July 29, 2014
Today, the House of Representatives passed H.R. 4315, the Endangered Species Transparency and Reasonableness Act with a bipartisan vote of 233-190. This common sense legislation focuses on sensible and specific updates to the Endangered Species Act in the areas of data transparency and species recovery.
“It’s been over 40 years since the Endangered Species Act was enacted and over 25 years since the law was renewed by Congress; it’s time this law was brought into the 21st Century. This common sense legislation to update and improve the Endangered Species Act aims to increase transparency, to enlist greater consultation by states, localities, and Indian tribes in species listings, and to reduce taxpayer-financed attorneys fees to help invest more funding in actual species recovery,” said Natural Resources Committee Chairman Doc Hastings (WA-04). “The House’s bipartisan approval of this legislation to make modest, sensible updates to the ESA is an important step forward to making this law more effective for both species and people while respecting the original intent of this law which is to conserve species.”
Since its enactment in 1973, over 1500 species have been listed as a result of the Endangered Species Act (ESA) and only 2 percent have been recovered. The last time the ESA was renewed by Congress was in 1988 – long before the internet and cell phones were as widespread and available for commercial use as they are today. With new technological capabilities readily available and strong support for conserving endangered species, there are key areas where improvements could be made to make the law more effective for both species and people in the 21st century.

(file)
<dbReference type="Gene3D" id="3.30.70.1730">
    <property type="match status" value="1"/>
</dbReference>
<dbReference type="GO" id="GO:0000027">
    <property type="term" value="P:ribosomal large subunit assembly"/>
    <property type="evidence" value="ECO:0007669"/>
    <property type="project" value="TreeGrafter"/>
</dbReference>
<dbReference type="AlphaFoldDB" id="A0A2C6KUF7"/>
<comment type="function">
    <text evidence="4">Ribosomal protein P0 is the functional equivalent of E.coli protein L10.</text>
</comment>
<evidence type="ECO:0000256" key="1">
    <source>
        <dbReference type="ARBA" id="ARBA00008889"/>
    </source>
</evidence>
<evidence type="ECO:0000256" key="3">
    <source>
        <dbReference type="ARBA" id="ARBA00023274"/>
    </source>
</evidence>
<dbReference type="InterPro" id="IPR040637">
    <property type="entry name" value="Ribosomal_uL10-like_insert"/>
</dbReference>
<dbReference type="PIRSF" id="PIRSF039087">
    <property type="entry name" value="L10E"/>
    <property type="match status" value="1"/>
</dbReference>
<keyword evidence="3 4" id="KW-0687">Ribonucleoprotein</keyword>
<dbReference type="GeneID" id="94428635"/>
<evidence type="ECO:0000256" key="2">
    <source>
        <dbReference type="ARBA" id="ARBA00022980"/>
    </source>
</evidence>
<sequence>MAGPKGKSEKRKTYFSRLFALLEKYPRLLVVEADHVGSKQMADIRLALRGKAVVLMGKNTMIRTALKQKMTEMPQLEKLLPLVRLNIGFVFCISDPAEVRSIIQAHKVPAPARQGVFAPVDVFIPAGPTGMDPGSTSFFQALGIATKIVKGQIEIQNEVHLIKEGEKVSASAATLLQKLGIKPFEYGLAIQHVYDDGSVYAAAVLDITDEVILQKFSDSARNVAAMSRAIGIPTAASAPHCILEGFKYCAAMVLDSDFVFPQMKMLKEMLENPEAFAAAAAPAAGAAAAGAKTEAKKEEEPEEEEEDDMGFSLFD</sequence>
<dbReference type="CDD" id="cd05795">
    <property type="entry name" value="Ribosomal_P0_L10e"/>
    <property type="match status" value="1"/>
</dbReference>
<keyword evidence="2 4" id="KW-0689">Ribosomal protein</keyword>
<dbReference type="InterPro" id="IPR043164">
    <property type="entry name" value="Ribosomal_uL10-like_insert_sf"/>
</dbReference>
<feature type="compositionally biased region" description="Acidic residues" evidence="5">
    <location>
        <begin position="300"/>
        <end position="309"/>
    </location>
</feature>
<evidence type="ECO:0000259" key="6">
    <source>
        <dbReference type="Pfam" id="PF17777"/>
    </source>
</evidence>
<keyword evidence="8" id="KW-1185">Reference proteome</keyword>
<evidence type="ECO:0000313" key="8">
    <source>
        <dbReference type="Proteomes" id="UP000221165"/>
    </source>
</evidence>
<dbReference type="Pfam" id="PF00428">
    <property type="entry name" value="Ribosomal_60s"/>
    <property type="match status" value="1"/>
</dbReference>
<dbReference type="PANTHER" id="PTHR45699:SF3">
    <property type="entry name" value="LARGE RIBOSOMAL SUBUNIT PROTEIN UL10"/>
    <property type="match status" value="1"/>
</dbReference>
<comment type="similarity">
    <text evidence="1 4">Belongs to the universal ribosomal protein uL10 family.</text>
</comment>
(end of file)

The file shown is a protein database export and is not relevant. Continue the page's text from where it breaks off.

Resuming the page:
Specifically, the Endangered Species Transparency & Reasonableness Act would:
- Require data used by federal agencies for ESA listing decisions to be made publicly available and accessible through the internet, while respecting state data privacy laws and private property.
- Require the federal government to disclose to affected states data used prior to an ESA listing decision and it would require the “best available scientific and commercial data” used by the federal government to incorporate data provided by states, tribes, and local county governments.
- Require the U.S. Fish and Wildlife Service to track, report to Congress, and make available online the federal taxpayer funds used to respond to ESA lawsuits, the number of employees dedicated to ESA litigation, and attorneys’ fees awarded in the course of ESA litigation and settlement agreements.
- Prioritize species protection and protect taxpayer dollars by placing reasonable caps on attorneys fees to make the ESA consistent with existing federal law. For example, the federal government limits the prevailing attorneys fees to $125 per hour in most circumstances, including federal suits involving veterans, Social Security, and disability. But under the ESA, attorneys are being awarded huge sums, in many cases, at a rate much as $600 per hour.
For more information on H.R. 4315, click here.
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